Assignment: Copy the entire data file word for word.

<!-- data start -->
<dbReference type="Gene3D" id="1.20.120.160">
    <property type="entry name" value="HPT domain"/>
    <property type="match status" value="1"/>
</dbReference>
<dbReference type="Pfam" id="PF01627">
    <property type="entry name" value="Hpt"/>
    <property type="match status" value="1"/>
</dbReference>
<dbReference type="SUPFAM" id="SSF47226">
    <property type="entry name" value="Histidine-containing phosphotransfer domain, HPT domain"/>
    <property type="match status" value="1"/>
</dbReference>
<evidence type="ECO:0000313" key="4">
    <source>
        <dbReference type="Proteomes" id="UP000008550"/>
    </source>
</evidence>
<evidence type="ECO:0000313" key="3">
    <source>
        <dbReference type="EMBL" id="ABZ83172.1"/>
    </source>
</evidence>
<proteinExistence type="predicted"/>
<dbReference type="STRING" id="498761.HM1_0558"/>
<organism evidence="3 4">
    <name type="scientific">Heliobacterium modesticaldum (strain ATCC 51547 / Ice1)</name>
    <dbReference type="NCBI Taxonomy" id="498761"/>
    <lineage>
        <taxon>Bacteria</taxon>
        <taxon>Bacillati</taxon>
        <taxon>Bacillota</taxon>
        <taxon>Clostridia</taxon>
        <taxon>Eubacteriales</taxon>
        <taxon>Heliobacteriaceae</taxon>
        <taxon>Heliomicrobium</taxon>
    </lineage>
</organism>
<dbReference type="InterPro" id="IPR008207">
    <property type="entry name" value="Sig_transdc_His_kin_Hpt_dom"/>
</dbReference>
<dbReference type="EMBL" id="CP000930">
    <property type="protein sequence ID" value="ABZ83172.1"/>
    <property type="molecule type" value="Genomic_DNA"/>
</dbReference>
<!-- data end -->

<dbReference type="Gene3D" id="1.20.120.160">
    <property type="entry name" value="HPT domain"/>
    <property type="match status" value="1"/>
</dbReference>
<dbReference type="Pfam" id="PF01627">
    <property type="entry name" value="Hpt"/>
    <property type="match status" value="1"/>
</dbReference>
<dbReference type="SUPFAM" id="SSF47226">
    <property type="entry name" value="Histidine-containing phosphotransfer domain, HPT domain"/>
    <property type="match status" value="1"/>
</dbReference>
<evidence type="ECO:0000313" key="4">
    <source>
        <dbReference type="Proteomes" id="UP000008550"/>
    </source>
</evidence>
<evidence type="ECO:0000313" key="3">
    <source>
        <dbReference type="EMBL" id="ABZ83172.1"/>
    </source>
</evidence>
<proteinExistence type="predicted"/>
<dbReference type="STRING" id="498761.HM1_0558"/>
<organism evidence="3 4">
    <name type="scientific">Heliobacterium modesticaldum (strain ATCC 51547 / Ice1)</name>
    <dbReference type="NCBI Taxonomy" id="498761"/>
    <lineage>
        <taxon>Bacteria</taxon>
        <taxon>Bacillati</taxon>
        <taxon>Bacillota</taxon>
        <taxon>Clostridia</taxon>
        <taxon>Eubacteriales</taxon>
        <taxon>Heliobacteriaceae</taxon>
        <taxon>Heliomicrobium</taxon>
    </lineage>
</organism>
<dbReference type="InterPro" id="IPR008207">
    <property type="entry name" value="Sig_transdc_His_kin_Hpt_dom"/>
</dbReference>
<dbReference type="EMBL" id="CP000930">
    <property type="protein sequence ID" value="ABZ83172.1"/>
    <property type="molecule type" value="Genomic_DNA"/>
</dbReference>